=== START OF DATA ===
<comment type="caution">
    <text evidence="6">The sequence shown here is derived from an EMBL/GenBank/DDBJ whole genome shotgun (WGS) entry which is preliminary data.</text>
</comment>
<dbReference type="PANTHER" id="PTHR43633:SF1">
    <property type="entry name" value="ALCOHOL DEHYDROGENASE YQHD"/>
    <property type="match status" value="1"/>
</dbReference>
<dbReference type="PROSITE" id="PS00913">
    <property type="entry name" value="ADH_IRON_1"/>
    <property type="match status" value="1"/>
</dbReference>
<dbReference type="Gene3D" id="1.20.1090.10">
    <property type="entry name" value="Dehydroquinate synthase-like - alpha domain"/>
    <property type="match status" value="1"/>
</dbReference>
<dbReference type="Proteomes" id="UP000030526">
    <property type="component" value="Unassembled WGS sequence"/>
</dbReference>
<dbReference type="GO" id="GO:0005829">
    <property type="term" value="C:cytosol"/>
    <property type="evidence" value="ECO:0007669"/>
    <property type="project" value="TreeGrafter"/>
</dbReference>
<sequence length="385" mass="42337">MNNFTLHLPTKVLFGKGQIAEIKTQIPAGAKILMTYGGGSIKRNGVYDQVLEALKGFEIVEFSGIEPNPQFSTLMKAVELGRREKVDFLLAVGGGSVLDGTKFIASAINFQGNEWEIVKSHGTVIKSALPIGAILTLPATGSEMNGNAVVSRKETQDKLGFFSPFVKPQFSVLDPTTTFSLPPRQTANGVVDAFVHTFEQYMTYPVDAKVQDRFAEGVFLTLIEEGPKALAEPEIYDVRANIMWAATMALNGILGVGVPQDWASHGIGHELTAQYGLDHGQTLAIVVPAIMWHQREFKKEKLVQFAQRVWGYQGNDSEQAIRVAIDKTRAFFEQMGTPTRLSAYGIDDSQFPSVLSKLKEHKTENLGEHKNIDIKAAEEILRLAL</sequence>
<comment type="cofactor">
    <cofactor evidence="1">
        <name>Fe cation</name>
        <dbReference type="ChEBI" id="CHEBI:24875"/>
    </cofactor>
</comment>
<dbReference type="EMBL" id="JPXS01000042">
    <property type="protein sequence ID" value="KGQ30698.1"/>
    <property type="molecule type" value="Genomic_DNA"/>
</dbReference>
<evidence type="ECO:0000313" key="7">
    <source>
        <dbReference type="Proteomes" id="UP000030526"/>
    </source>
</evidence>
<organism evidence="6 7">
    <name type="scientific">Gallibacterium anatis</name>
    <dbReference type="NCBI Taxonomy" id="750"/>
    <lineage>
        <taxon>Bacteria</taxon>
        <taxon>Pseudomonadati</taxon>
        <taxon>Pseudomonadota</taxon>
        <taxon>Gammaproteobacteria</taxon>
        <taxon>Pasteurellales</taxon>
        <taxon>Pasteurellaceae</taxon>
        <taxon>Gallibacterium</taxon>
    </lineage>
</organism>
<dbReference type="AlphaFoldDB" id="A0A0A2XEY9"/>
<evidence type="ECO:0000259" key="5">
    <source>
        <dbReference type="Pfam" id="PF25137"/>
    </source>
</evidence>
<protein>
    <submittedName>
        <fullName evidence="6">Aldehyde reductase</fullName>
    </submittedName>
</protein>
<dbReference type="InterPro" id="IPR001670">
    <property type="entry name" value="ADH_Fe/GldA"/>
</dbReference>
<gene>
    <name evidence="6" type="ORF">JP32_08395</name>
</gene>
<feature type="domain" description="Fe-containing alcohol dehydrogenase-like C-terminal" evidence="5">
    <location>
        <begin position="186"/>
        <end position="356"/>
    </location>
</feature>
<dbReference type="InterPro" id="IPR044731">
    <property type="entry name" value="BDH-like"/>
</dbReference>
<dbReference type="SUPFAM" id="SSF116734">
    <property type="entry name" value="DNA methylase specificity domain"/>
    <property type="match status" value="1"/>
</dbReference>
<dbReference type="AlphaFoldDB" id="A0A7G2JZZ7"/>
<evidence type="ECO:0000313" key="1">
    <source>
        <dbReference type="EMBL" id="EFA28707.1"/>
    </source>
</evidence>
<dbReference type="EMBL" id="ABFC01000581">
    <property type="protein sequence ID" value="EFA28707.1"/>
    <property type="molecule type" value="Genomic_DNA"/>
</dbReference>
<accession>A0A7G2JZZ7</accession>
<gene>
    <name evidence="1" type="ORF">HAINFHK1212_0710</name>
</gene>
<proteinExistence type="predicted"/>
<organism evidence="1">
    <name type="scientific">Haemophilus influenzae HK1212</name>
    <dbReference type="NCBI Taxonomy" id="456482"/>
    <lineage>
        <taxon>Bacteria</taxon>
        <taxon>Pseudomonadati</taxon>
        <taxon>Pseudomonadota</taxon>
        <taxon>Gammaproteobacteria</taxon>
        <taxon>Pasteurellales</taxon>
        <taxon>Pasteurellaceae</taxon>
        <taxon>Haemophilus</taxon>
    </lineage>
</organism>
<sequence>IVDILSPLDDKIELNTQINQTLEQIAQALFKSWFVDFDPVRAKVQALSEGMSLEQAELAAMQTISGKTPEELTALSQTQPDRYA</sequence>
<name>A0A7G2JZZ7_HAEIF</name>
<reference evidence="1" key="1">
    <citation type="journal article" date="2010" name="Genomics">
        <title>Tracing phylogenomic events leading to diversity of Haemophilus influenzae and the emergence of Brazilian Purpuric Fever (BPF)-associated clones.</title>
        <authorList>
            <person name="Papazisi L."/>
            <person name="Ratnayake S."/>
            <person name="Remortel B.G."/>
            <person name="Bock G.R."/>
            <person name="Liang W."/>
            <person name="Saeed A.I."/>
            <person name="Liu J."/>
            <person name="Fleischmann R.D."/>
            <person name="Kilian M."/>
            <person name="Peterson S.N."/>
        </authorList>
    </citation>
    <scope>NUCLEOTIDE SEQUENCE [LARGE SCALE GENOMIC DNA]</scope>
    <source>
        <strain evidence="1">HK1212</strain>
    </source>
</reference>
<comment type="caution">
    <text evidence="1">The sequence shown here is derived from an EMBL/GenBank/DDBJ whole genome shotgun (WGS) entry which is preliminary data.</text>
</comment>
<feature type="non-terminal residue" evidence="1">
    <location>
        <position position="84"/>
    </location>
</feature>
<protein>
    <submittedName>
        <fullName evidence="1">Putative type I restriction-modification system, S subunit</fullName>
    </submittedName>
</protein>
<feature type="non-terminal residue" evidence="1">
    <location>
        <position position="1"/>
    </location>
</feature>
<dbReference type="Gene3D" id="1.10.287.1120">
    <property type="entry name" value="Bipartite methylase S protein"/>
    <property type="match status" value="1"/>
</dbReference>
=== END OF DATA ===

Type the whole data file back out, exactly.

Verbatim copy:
<comment type="caution">
    <text evidence="6">The sequence shown here is derived from an EMBL/GenBank/DDBJ whole genome shotgun (WGS) entry which is preliminary data.</text>
</comment>
<dbReference type="PANTHER" id="PTHR43633:SF1">
    <property type="entry name" value="ALCOHOL DEHYDROGENASE YQHD"/>
    <property type="match status" value="1"/>
</dbReference>
<dbReference type="PROSITE" id="PS00913">
    <property type="entry name" value="ADH_IRON_1"/>
    <property type="match status" value="1"/>
</dbReference>
<dbReference type="Gene3D" id="1.20.1090.10">
    <property type="entry name" value="Dehydroquinate synthase-like - alpha domain"/>
    <property type="match status" value="1"/>
</dbReference>
<dbReference type="Proteomes" id="UP000030526">
    <property type="component" value="Unassembled WGS sequence"/>
</dbReference>
<dbReference type="GO" id="GO:0005829">
    <property type="term" value="C:cytosol"/>
    <property type="evidence" value="ECO:0007669"/>
    <property type="project" value="TreeGrafter"/>
</dbReference>
<sequence length="385" mass="42337">MNNFTLHLPTKVLFGKGQIAEIKTQIPAGAKILMTYGGGSIKRNGVYDQVLEALKGFEIVEFSGIEPNPQFSTLMKAVELGRREKVDFLLAVGGGSVLDGTKFIASAINFQGNEWEIVKSHGTVIKSALPIGAILTLPATGSEMNGNAVVSRKETQDKLGFFSPFVKPQFSVLDPTTTFSLPPRQTANGVVDAFVHTFEQYMTYPVDAKVQDRFAEGVFLTLIEEGPKALAEPEIYDVRANIMWAATMALNGILGVGVPQDWASHGIGHELTAQYGLDHGQTLAIVVPAIMWHQREFKKEKLVQFAQRVWGYQGNDSEQAIRVAIDKTRAFFEQMGTPTRLSAYGIDDSQFPSVLSKLKEHKTENLGEHKNIDIKAAEEILRLAL</sequence>
<comment type="cofactor">
    <cofactor evidence="1">
        <name>Fe cation</name>
        <dbReference type="ChEBI" id="CHEBI:24875"/>
    </cofactor>
</comment>
<dbReference type="EMBL" id="JPXS01000042">
    <property type="protein sequence ID" value="KGQ30698.1"/>
    <property type="molecule type" value="Genomic_DNA"/>
</dbReference>
<evidence type="ECO:0000313" key="7">
    <source>
        <dbReference type="Proteomes" id="UP000030526"/>
    </source>
</evidence>
<organism evidence="6 7">
    <name type="scientific">Gallibacterium anatis</name>
    <dbReference type="NCBI Taxonomy" id="750"/>
    <lineage>
        <taxon>Bacteria</taxon>
        <taxon>Pseudomonadati</taxon>
        <taxon>Pseudomonadota</taxon>
        <taxon>Gammaproteobacteria</taxon>
        <taxon>Pasteurellales</taxon>
        <taxon>Pasteurellaceae</taxon>
        <taxon>Gallibacterium</taxon>
    </lineage>
</organism>
<dbReference type="AlphaFoldDB" id="A0A0A2XEY9"/>
<evidence type="ECO:0000259" key="5">
    <source>
        <dbReference type="Pfam" id="PF25137"/>
    </source>
</evidence>
<protein>
    <submittedName>
        <fullName evidence="6">Aldehyde reductase</fullName>
    </submittedName>
</protein>
<dbReference type="InterPro" id="IPR001670">
    <property type="entry name" value="ADH_Fe/GldA"/>
</dbReference>
<gene>
    <name evidence="6" type="ORF">JP32_08395</name>
</gene>
<feature type="domain" description="Fe-containing alcohol dehydrogenase-like C-terminal" evidence="5">
    <location>
        <begin position="186"/>
        <end position="356"/>
    </location>
</feature>
<dbReference type="InterPro" id="IPR044731">
    <property type="entry name" value="BDH-like"/>
</dbReference>
<dbReference type="SUPFAM" id="SSF116734">
    <property type="entry name" value="DNA methylase specificity domain"/>
    <property type="match status" value="1"/>
</dbReference>
<dbReference type="AlphaFoldDB" id="A0A7G2JZZ7"/>
<evidence type="ECO:0000313" key="1">
    <source>
        <dbReference type="EMBL" id="EFA28707.1"/>
    </source>
</evidence>
<dbReference type="EMBL" id="ABFC01000581">
    <property type="protein sequence ID" value="EFA28707.1"/>
    <property type="molecule type" value="Genomic_DNA"/>
</dbReference>
<accession>A0A7G2JZZ7</accession>
<gene>
    <name evidence="1" type="ORF">HAINFHK1212_0710</name>
</gene>
<proteinExistence type="predicted"/>
<organism evidence="1">
    <name type="scientific">Haemophilus influenzae HK1212</name>
    <dbReference type="NCBI Taxonomy" id="456482"/>
    <lineage>
        <taxon>Bacteria</taxon>
        <taxon>Pseudomonadati</taxon>
        <taxon>Pseudomonadota</taxon>
        <taxon>Gammaproteobacteria</taxon>
        <taxon>Pasteurellales</taxon>
        <taxon>Pasteurellaceae</taxon>
        <taxon>Haemophilus</taxon>
    </lineage>
</organism>
<sequence>IVDILSPLDDKIELNTQINQTLEQIAQALFKSWFVDFDPVRAKVQALSEGMSLEQAELAAMQTISGKTPEELTALSQTQPDRYA</sequence>
<name>A0A7G2JZZ7_HAEIF</name>
<reference evidence="1" key="1">
    <citation type="journal article" date="2010" name="Genomics">
        <title>Tracing phylogenomic events leading to diversity of Haemophilus influenzae and the emergence of Brazilian Purpuric Fever (BPF)-associated clones.</title>
        <authorList>
            <person name="Papazisi L."/>
            <person name="Ratnayake S."/>
            <person name="Remortel B.G."/>
            <person name="Bock G.R."/>
            <person name="Liang W."/>
            <person name="Saeed A.I."/>
            <person name="Liu J."/>
            <person name="Fleischmann R.D."/>
            <person name="Kilian M."/>
            <person name="Peterson S.N."/>
        </authorList>
    </citation>
    <scope>NUCLEOTIDE SEQUENCE [LARGE SCALE GENOMIC DNA]</scope>
    <source>
        <strain evidence="1">HK1212</strain>
    </source>
</reference>
<comment type="caution">
    <text evidence="1">The sequence shown here is derived from an EMBL/GenBank/DDBJ whole genome shotgun (WGS) entry which is preliminary data.</text>
</comment>
<feature type="non-terminal residue" evidence="1">
    <location>
        <position position="84"/>
    </location>
</feature>
<protein>
    <submittedName>
        <fullName evidence="1">Putative type I restriction-modification system, S subunit</fullName>
    </submittedName>
</protein>
<feature type="non-terminal residue" evidence="1">
    <location>
        <position position="1"/>
    </location>
</feature>
<dbReference type="Gene3D" id="1.10.287.1120">
    <property type="entry name" value="Bipartite methylase S protein"/>
    <property type="match status" value="1"/>
</dbReference>